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Learning providers

The places that inspire learning

What are learning providers?

The after-school or lunchtime club. The local museum. The library, leisure centre, nature reserve, or the local youth club down the road. Learning destinations can be anywhere that a child can take part in high-quality, fun, innovative and engaging learning experiences.

Each venue displays the Children’s University learning provider logo, clearly visible to children who want to use their Passport to Learning to collect a credit there.

Large learning centres

Museums, science centres, galleries and learning festivals

Small local venues

Libraries, sports centres, parks, community centres

National organisations

Who have multiple venues across the country

One-off events

Such as a festival, open day or competition

What happens at a CU learning activity?

There are three types of CU Scotland learning activities:

Activities that happen in the community: Passport holders may visit a learning provider in the community to take part in a learning activity. That could mean a self-guided visit, a venue tour, an interactive workshop, lesson or session. Community providers may also create fun learning activities children can do from home.

Activities that happen in a child's school: Passport holders might take place in fun activities in there school, that happen outside normal lesson time. That could mean a fun club that happens before or after the school day, or during break times. Schools sometimes provide extra learning opportunities for children to take part in at home or beyond the school gates. As long as the activity happens outside normal lesson time and isn't part of the curriculum, it can be counted towards CU credits and awards.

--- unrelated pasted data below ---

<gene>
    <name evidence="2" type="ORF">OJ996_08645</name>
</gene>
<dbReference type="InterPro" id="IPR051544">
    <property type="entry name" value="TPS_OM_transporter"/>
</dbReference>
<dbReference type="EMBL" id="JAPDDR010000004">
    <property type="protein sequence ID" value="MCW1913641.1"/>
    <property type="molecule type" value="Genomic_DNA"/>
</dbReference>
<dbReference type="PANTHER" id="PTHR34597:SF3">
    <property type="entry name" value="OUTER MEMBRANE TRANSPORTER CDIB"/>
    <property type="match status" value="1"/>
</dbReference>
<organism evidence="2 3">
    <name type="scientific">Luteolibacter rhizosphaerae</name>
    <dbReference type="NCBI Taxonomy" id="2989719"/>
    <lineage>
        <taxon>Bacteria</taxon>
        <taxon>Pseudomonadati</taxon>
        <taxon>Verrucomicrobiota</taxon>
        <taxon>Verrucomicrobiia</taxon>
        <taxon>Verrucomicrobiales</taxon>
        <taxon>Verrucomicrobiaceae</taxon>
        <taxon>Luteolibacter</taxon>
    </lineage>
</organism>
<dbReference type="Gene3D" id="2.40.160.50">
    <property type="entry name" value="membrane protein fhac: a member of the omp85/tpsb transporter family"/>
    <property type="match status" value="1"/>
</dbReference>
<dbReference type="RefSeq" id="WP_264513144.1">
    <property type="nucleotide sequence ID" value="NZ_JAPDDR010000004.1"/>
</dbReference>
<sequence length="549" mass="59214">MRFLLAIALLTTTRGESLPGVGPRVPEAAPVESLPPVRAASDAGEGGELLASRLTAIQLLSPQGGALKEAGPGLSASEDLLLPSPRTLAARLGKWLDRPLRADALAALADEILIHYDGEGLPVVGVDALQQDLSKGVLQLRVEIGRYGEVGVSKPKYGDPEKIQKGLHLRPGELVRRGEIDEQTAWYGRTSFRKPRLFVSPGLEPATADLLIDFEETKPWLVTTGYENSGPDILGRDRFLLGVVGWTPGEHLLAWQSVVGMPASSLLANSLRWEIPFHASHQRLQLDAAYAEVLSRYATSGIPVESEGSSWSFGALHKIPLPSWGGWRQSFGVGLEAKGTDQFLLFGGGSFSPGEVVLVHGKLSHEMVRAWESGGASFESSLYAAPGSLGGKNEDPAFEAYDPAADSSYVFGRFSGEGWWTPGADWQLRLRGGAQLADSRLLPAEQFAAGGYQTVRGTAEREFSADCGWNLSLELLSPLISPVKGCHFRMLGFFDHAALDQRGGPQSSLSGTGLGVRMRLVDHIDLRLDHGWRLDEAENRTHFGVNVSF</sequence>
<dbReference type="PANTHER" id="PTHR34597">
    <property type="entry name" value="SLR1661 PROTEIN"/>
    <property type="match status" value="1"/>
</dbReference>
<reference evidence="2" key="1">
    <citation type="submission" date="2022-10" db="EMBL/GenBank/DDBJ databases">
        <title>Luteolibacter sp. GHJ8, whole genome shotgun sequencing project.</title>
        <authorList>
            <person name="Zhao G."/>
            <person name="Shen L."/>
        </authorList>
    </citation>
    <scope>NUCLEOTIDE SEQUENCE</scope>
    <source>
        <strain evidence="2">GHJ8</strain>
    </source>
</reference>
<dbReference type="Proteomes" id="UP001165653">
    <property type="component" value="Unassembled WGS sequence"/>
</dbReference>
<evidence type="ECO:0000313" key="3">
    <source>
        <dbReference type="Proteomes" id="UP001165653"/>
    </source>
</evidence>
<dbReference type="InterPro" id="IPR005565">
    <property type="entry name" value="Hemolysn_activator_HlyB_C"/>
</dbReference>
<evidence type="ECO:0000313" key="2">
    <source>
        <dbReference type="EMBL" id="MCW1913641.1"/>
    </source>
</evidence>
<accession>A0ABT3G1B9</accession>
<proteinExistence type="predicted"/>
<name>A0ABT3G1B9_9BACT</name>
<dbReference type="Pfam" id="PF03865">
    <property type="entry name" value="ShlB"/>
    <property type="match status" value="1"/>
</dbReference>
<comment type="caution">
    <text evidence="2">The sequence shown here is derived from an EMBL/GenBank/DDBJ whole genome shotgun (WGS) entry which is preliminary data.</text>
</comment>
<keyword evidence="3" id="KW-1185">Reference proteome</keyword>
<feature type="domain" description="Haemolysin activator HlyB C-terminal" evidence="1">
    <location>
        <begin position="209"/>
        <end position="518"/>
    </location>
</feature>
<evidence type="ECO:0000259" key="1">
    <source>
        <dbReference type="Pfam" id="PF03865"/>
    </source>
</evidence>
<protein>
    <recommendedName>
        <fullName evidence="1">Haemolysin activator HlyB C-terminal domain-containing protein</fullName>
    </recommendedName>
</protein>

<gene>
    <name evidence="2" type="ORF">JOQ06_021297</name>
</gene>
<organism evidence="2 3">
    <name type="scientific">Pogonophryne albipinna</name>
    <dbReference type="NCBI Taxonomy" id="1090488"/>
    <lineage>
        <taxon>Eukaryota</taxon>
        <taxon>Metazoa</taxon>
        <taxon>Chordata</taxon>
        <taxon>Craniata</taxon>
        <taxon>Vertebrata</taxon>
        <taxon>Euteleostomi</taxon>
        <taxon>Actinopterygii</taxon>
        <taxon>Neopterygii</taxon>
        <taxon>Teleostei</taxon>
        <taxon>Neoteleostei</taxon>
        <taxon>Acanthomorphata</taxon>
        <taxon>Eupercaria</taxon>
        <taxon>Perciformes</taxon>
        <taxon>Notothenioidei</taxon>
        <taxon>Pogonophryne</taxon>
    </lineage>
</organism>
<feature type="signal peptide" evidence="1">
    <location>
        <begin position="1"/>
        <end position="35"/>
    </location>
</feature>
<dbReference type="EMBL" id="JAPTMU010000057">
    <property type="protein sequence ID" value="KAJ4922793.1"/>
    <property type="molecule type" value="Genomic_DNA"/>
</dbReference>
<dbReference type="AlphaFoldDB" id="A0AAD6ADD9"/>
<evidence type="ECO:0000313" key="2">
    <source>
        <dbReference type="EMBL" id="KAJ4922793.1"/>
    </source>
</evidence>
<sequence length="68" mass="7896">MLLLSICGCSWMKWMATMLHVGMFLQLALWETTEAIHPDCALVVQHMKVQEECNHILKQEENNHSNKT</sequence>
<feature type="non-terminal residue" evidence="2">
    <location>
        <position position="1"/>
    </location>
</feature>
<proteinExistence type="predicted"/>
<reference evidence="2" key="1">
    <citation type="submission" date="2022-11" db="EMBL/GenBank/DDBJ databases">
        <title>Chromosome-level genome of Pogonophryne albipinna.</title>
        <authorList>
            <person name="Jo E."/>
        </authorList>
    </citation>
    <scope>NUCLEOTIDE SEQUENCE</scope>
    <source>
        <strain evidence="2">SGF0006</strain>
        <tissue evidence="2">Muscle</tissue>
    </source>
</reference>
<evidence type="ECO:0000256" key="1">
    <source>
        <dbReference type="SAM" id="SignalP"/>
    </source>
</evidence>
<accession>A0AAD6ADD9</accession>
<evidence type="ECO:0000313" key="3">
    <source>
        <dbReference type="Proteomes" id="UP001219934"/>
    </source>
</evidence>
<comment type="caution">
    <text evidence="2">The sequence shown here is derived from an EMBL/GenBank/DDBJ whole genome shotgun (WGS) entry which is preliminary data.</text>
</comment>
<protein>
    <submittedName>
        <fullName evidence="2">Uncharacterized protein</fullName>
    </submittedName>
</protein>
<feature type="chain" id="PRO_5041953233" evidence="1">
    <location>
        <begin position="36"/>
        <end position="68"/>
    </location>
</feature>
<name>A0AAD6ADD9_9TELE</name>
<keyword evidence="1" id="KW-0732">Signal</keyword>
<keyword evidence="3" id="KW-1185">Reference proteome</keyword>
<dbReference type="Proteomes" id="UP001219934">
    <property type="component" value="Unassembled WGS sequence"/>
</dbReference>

Activities that happen at home: Passport holders can also collect credits for taking part in a wide range of activities at home, with their families. These could be part of a Children's University Scotland free downloadable activity challenge, a fun worksheet or online activity produced by one of our learning partners, or even a free online learning activity - like Sumdog maths games. 

 

This approach helps to connect classroom learning with other learning that takes place in our communities, city centres and countryside. Everyone’s involved — teachers, families, friends and local activity providers — at every step.

The process of becoming a learning destination

When you see our logo, you know a learning destination meets our criteria for the quality of learning it provides.

 

Only validated learning destinations can award Passport credits for their activities.

Find out about the validation process.

Different types of learning destination

There are different types of learning destination. Some are open to the public while others have restricted access.

Restricted learning destinations

Places that are not publicly accessible and which have restricted membership conditions. They include school lunchtime and after-school clubs, as well as certain clubs and groups that you have to apply to join.

Public learning destinations

Open to all Children’s University Passport Holders, they include educational venues like art galleries, zoos, and libraries as well as less obvious sites for learning, such as local radio stations, restaurants and shopping centres.

Online and distance learning

Downloadable learning activities that children can complete in their own time with family and friends. Some are completed at home, some are resources to support activities at a learning destination.

Get involved as a learning destination

Do you offer educational opportunities to children aged 5-14? Find out how you could become involved.